Fourth of July is almost here, which means it’s time to talk about fireworks. While fireworks can be beautiful to watch and a fun family tradition, it’s important to know that fireworks can pose a significant safety hazard to you and your children.
Dangers of Fireworks
Did you know most children under 15 years old makeup almost 1/3 of those treated for fireworks injuries in the United States each year? About 3/4 of all fireworks injuries occur around the Fourth of July. These injuries can vary from minor burns to blast injuries and even death. Unfortunately, these injuries have been on the rise for the past several years. The most commonly injured areas include burns or wounds to the hands, head or ears, and eyes. These wounds can happen because a firework goes off in a hand or pocket, a child is standing too close to a lit firework, picks up or touches a lit or recently lit sparkler, or from handling dud fireworks that go off unexpectedly. These injuries can cause lifelong impairments and are preventable.
Even celebrating at a professional fireworks show can cause hearing damage because the blasts are so loud. It’s important to sit back far from the action to reduce the sound burden or have children wear ear covers to reduce the noise level.
What About Sparklers?
While we often think of sparklers as child-safe fireworks, they are also a common source of injury. In fact, half of all firework-related burns in children under five are due to sparklers.
What makes sparklers so dangerous? First, they burn at over 2,000 degrees Fahrenheit. That’s hot enough to melt certain metals and can cause third-degree burns on a child or adult. The sparks can also set hair or clothing on fire, causing more widespread burning and injury. Sparks can also get in the eyes, causing burns that may require an eye specialist to treat.
Instead, try glow sticks. They are a safe and fun alternative for kids to light up the night!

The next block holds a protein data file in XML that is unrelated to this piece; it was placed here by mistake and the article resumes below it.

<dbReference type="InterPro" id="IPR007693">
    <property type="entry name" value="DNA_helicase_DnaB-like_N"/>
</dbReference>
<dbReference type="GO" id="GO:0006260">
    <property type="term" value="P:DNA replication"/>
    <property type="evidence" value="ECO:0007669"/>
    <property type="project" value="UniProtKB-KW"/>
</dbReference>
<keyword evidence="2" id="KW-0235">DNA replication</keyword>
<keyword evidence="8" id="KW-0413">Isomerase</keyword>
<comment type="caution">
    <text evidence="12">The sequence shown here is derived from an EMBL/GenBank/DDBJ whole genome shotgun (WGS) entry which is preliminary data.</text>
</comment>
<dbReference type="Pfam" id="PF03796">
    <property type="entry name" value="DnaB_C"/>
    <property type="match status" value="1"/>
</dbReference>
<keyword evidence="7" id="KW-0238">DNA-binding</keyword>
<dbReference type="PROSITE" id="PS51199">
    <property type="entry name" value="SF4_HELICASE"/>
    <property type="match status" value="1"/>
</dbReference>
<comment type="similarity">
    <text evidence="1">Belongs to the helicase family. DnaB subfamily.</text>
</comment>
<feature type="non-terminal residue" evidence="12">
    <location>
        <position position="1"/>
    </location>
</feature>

The safest way to enjoy Fourth of July fireworks is to attend a professional display, such as those sponsored by cities or organizations. If you live where fireworks are legal and choose to shoot off your own, there are a few things you can do to reduce the chance of injury:
- Do not allow children to light or handle fireworks- even sparklers
- Never use fireworks if you’ve been drinking or using drugs
- Check weather conditions- dry conditions increase the risk of fires
- Have a bucket of water or garden hose nearby in case of a fire. Putting used fireworks in a water bucket also reduces your risk of a trash can fire.
- Never try to relight a dud firework
- Light fireworks one at a time and move back quickly after the fuse is lit
Be sure to educate your older children on keeping themselves safe around fireworks, too, as friends or other family members may pressure them into unsafe handling. Empower them to protect themselves and say no!
What to do if someone Gets Injured?
Firework injuries often need medical attention due to the high temperature they burn at and the blast injuries they cause. Minor burns (those with just redness and tenderness) can be cleansed with warm, soapy water and monitored at home with a pediatrician follow-up in a day or two. Any burns with blisters, cuts, or apparent deformities of the injured area should be seen in an emergency department. For severe injuries, call 911.
In case of a medical emergency with a child, determine where the nearest accredited, Level I pediatric trauma center is located. St. Louis Children’s Hospital has six pediatric ER locations across the St. Louis and southern Illinois region. These include St. Louis Children’s Hospital, Children’s Hospital at Memorial Hospital Belleville, Children’s Hospital at Memorial Hospital Shiloh, Children’s Hospital at Missouri Baptist Medical Center, Children’s Hospital at Northwest HealthCare, and Children’s Hospital at Progress West Hospital.
From all of us at St. Louis Children’s Hospital, have a fun, healthy, and safe holiday!